Technology has always had an effect on music. The limited capacity of the 78 RPM record got everyone in the habit of writing and recording songs that lasted around three minutes. The 8-track and the cassette allowed music to become more mobile and personalized. The Walkman ushered in the age of humanity going through its day in a bubble of headphone listening. The MP3 completely disrupted the music industry. I could go on, but you get the idea.
This symbiotic relationship continues in ever stranger ways. For example, labels and songwriters know that when it comes to streaming, there’s an excellent chance that when faced with an unfamiliar song, 24% of streamers will skip the song within the first five seconds. And since no royalties are paid unless the song runs at least 30 seconds, everyone is trying to figure out how to keep hooked for at least half a minute. That’s affecting how songs are written and arranged. More hooks. The chorus up front. Fewer long dramatic buildups and vocals starting sooner. Shorter songs and more repetitive lyrics.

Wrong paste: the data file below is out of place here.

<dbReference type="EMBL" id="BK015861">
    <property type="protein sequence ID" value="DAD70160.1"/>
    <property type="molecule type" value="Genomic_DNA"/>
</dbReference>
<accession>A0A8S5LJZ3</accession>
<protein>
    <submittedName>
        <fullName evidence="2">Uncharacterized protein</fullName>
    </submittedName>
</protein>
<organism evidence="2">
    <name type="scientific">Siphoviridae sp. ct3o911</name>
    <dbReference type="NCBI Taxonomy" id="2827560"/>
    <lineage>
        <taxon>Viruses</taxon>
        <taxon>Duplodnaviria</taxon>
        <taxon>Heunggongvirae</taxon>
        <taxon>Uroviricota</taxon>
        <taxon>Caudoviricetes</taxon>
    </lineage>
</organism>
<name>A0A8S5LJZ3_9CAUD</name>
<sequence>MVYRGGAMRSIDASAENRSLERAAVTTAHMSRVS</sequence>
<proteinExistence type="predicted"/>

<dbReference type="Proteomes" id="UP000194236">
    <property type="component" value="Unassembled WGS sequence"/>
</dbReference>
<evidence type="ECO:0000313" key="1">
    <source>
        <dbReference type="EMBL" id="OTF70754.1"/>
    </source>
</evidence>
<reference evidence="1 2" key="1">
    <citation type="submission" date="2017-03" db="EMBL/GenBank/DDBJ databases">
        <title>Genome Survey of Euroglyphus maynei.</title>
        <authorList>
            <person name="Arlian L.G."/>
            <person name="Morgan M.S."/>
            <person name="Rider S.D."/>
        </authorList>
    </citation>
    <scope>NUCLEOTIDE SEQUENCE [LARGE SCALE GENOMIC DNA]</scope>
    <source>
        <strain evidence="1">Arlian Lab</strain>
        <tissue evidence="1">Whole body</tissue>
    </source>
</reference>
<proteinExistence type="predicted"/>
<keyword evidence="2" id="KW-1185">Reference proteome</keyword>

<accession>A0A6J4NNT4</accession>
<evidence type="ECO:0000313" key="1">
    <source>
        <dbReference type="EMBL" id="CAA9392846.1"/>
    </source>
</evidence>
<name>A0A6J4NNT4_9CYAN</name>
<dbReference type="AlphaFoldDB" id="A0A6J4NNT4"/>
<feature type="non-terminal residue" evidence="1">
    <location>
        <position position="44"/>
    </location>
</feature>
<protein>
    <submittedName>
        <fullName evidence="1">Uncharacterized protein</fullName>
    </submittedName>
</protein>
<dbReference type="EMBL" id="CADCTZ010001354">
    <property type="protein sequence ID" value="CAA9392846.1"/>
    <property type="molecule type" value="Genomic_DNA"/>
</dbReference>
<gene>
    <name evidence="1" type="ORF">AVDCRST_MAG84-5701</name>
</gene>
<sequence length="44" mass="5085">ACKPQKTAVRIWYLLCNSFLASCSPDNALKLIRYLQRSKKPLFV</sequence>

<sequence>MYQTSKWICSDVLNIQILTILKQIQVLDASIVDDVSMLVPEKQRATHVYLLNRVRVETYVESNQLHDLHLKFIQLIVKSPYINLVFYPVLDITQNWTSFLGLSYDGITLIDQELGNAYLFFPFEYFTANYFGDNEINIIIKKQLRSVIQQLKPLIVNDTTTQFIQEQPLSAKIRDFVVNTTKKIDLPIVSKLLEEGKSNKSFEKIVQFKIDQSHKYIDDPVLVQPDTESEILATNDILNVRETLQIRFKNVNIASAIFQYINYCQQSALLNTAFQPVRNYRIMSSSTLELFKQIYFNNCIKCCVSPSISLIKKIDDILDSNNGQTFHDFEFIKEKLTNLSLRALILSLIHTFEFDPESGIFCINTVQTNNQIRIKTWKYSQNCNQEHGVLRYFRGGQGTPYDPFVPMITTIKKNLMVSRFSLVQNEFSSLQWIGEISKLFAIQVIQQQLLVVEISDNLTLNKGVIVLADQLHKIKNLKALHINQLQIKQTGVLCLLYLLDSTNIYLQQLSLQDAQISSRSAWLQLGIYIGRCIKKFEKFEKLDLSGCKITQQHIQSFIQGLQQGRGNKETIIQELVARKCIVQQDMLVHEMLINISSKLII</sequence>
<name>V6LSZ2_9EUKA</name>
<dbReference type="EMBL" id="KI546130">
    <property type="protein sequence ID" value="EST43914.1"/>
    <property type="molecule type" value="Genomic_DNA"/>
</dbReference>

Now labels are waking up to the peculiarities of voice activated devices like Amazon Echo and Google Home. Billboard explains why these AI thingies are affecting music.
Recently, Sony Music Entertainment assembled a six-person squad to crack what is shaping up to be one of the biggest challenges and opportunities for the music industry in decades. The task: getting voice-activated speakers to play certain tunes when living-room listeners call out anything from the name of their favorite band, to more nebulous requests that Amazon has fielded recently from its Echo users, such as “dog music,” ”drinking music,” “pop music for yoga” or “Bruce.”
“You’ve got to think about the way people would be requesting things,” a Sony executive says, adding that a command to “play Bruce” raises the question of whether the speaker will produce the more popular Bruce (Springsteen), or perhaps Bruce Hornsby, who, Amazon reps say, could potentially elbow Springsteen out of the way if he dropped a hot new track. The Sony executive says the musical asks now emanating from Amazon’s estimated 11 million Echo speaker owners include a lot of “curveballs and things none of us could have anticipated.”
Wow, huh? Keep reading.